work behavior has continued to take place in ways that are consistent with the past.

Common Strategies and Technologies Across Occupations

Advances in computer technologies and information systems have facilitated the further diffusion of mechanization and automation in service work. A recent management text notes, "Led by franchisers, more and more service firms are standardizing their operating procedures. Costs are reduced as a result of economies of scale, and bottlenecks become easier to identify and eliminate. Quality control is aided by increased conformance to clear specifications. And standardization of job tasks allows the organization to recruit relatively unskilled, inexpensive workers who require only limited training to perform highly routinized tasks" (Lovelock, 1990:352). Evidence of the expansion of this kind of rationalization to more occupational subgroups is found in a series of studies of clerical and retail workers (e.g., Bluestone et al., 1981; National Research Council, 1986b; Garson, 1988; Kohl, 1993; Batt and Keefe, 1999), Electronic monitoring, once associated only with telephone operator jobs, is now available for use in covering a much broader range of work.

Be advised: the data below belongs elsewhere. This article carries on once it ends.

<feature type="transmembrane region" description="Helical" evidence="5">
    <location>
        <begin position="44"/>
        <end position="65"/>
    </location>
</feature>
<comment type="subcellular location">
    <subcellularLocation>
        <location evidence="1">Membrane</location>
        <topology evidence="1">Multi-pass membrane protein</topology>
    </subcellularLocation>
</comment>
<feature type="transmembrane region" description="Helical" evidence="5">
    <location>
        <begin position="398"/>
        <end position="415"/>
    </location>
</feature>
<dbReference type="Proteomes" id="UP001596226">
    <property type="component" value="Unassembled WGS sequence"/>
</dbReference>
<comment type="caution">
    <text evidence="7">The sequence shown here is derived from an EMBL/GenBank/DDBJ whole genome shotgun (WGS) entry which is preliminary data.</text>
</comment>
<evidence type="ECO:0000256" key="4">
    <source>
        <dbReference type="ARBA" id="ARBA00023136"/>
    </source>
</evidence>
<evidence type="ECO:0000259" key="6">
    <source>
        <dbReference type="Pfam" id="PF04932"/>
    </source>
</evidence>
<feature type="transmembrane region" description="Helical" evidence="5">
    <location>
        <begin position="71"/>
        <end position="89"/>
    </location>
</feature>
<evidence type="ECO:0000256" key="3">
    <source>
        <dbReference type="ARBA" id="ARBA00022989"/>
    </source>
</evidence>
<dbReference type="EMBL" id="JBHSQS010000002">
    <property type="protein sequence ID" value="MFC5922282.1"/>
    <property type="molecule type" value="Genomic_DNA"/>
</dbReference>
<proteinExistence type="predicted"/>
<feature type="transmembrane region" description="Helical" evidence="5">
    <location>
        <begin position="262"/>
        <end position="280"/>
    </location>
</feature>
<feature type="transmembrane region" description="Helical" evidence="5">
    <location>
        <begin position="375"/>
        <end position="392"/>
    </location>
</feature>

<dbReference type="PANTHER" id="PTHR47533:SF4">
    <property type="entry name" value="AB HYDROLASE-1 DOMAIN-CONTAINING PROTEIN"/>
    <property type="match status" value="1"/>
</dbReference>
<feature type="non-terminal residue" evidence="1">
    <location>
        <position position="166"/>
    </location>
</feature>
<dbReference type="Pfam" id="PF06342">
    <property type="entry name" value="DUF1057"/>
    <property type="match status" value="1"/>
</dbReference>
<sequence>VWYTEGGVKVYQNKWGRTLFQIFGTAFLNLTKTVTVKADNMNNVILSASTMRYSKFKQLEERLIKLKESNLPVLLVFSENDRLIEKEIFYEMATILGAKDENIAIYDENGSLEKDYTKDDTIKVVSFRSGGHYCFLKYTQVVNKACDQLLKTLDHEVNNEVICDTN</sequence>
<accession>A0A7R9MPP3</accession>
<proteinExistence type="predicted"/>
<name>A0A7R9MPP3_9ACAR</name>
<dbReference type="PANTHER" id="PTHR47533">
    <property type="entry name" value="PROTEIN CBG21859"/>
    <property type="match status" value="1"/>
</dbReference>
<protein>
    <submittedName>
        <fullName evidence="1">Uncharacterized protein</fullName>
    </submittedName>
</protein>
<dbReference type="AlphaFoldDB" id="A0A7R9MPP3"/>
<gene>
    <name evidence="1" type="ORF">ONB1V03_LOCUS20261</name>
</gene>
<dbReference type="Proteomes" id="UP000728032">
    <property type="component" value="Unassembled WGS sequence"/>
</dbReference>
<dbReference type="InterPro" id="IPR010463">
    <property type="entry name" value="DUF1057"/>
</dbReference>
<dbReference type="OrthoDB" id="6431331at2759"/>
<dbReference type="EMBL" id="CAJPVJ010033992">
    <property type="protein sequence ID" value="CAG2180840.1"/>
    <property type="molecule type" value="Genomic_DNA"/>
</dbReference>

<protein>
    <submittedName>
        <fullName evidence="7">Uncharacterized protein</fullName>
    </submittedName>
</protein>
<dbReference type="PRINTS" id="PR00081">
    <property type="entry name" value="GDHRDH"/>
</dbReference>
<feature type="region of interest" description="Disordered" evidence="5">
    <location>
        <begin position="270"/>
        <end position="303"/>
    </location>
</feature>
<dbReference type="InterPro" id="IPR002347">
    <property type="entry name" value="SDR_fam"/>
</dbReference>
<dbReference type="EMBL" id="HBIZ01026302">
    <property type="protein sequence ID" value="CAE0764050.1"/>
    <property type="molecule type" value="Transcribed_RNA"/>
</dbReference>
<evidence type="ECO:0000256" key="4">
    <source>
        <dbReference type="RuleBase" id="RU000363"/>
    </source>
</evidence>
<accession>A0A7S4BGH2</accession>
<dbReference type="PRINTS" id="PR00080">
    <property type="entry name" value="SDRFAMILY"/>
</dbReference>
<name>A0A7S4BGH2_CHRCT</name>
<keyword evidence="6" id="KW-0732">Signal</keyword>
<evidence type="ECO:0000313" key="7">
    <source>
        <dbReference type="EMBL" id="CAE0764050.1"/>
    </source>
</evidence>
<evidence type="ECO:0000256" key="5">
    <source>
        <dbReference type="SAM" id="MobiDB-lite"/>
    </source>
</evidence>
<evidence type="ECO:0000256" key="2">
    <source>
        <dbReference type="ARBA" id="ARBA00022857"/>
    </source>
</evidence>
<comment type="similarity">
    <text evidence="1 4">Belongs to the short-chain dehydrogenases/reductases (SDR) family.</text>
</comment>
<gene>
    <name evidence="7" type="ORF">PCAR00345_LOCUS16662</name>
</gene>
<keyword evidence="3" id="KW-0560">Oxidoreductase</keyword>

More recently, automation has expanded from the back office (typists, data processors, operators) to the front office (customer service and sales employees). Mechanisms such as toll-free telephone numbers, automatic call distribution and routing systems, and voice recognition systems have made it possible to achieve dramatic improvements in economies of scale through centralized distribution channels serving wider geographic areas. What were once local customer service and/or sales operations providing personal service to repeat customers have become large "call centers" providing remote service through toll-free numbers. Examples include call centers in telemarketing operations, banking (Hunter, 1998a), telecommunications (Batt and Keefe, 1999), and insurance (Keltner and Jenson, 1998). Although research on information technology in the 1980s found no increase in productivity associated with investments in technology (e.g., National Research Council, 1994), more recent studies are beginning to change that view (e.g., Brynjolfsson and Yang, 1996). Automation



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